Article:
Military families sacrifice so much for our country, and it turns out they sacrifice more than average to secure their children a quality education:
“We asked military-connected parents what sacrifices they have made to secure and accommodate a suitable education for their children, and their reported activity levels consistently surpass what we observed of current and former school parents in our 2016 national survey of the general public. More than twice the number of military-connected parents (44 percent) report taking an additional job compared to the one out of five parents (21percent) in the general public. Parents in military households (37 percent) also are much more likely to change jobs than American parents generally (14 percent). Military households (37 percent) are twice as likely (17 percent) to say they have moved to be closer to their child’s school than the national average. About one-third of military parents (32 percent) said they have taken out a new loan, which is again a substantially higher level of activity than what we observed among American parents previously (11 percent). Military parents are much more likely than the national average to say they have paid for transportation (37 percent vs. 15 percent, respectively). Military families (54 percent) are also much more likely than the national average (35 percent) to say they have paid for before- or after-care services. A majority (56 percent) of respondents said they have “significantly changed their routine,” which is 18 points higher than the national average.”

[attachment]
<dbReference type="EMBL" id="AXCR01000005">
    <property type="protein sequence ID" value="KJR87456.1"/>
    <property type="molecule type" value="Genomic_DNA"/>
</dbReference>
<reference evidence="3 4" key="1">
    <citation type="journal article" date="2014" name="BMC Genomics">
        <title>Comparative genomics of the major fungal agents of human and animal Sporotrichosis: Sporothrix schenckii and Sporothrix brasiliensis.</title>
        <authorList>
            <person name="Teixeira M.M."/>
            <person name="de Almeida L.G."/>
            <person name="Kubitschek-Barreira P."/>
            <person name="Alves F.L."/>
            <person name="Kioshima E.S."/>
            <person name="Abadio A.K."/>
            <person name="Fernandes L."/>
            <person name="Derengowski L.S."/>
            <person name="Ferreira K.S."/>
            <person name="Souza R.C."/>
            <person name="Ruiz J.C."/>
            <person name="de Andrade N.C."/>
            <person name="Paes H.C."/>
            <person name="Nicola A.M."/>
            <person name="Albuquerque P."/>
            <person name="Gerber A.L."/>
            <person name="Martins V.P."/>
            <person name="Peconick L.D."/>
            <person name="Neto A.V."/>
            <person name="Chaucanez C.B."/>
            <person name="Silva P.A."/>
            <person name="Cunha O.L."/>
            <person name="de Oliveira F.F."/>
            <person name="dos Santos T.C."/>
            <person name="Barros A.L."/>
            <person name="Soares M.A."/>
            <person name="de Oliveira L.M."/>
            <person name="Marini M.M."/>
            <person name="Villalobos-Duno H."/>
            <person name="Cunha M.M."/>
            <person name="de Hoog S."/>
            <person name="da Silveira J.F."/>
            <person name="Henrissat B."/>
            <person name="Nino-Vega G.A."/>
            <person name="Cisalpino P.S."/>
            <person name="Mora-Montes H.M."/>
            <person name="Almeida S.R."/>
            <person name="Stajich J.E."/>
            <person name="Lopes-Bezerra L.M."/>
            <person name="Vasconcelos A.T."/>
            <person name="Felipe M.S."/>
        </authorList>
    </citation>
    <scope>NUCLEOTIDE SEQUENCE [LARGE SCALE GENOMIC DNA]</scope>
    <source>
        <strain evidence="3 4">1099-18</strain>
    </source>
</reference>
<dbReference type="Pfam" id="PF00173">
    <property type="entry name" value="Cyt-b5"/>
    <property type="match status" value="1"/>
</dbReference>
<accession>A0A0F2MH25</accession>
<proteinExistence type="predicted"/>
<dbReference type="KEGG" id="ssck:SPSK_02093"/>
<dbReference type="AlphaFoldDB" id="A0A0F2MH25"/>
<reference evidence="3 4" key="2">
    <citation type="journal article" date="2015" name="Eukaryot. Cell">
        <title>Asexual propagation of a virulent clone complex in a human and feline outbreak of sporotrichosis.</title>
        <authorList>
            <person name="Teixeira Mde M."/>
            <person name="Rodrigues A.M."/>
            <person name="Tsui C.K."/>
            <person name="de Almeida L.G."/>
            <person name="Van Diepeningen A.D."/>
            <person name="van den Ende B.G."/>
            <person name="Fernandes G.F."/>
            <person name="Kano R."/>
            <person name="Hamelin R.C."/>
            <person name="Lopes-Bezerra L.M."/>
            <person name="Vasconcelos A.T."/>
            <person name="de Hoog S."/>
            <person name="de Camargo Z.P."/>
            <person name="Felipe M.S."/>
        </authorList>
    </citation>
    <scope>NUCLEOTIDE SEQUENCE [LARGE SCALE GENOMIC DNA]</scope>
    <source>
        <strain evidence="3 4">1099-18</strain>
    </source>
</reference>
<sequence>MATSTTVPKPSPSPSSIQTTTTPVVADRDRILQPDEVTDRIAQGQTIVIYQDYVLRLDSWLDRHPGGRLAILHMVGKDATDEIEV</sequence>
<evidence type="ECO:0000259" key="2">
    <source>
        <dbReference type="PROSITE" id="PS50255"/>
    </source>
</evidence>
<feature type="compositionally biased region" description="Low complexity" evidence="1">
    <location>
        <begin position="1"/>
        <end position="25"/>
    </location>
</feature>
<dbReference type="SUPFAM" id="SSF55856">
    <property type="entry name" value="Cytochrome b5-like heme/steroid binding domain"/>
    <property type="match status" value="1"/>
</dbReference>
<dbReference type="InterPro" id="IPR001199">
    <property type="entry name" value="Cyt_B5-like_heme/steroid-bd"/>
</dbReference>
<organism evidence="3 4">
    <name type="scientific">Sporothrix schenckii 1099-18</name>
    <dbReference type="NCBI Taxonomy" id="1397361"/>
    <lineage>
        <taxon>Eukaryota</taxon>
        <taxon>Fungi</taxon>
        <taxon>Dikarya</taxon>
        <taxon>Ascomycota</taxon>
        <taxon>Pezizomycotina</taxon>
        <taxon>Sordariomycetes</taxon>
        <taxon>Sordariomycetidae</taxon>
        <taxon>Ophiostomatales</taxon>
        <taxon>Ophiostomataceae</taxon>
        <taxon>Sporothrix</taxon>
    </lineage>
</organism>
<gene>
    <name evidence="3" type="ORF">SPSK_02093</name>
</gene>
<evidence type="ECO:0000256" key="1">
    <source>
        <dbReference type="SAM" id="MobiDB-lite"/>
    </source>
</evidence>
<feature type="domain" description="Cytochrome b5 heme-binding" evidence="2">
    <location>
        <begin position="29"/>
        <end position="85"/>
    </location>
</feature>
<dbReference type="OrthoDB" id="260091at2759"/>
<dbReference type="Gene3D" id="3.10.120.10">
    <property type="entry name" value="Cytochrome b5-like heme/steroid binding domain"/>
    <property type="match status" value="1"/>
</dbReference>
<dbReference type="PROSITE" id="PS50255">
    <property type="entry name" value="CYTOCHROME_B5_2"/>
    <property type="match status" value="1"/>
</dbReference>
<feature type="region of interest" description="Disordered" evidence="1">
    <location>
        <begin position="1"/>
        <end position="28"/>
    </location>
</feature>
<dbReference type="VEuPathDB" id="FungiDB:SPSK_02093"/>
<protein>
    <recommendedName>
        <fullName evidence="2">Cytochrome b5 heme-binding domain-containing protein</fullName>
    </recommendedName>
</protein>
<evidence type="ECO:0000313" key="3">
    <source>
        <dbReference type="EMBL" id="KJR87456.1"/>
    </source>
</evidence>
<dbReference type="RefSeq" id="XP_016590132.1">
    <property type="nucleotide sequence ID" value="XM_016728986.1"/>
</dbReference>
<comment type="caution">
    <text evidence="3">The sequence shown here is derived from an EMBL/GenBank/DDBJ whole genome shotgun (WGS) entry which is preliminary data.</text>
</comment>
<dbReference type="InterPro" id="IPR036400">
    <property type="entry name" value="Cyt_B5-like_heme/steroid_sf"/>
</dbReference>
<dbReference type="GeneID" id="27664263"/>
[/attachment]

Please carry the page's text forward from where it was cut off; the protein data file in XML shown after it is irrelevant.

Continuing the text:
Isn’t it time we gave the people who serve and defend our nation some safe, happy learning options that meet their children’s needs, so there’s at least one area of their life that doesn’t require more sacrifice?
IN THIS ISSUE:
- CHARTERS: Some independent charter schools are attempting to keep their autonomy and distance themselves from Betsy DeVos.
- NEW YORK: New York lawmakers are imposing more regulations on charter schools.
- DALLAS: A Dallas, Texas district is considering converting some schools to charters to avoid strict accountability measures.
- OHIO: Thousands of Ohio students may lose access to their online schools.
- OREGON: The Portland, Oregon school district is suing a parent and a reporter who requested public records showing how many teachers are on paid leave.
- SICKOUTS: A Rhode Island judge issued an order banning teachers from staging “sickouts.”
- HOME VISITS: Teachers in Maine visit the homes of truant students.
- CALIFORNIA: Gov. Jerry Brown vetoes a campus sexual assault bill.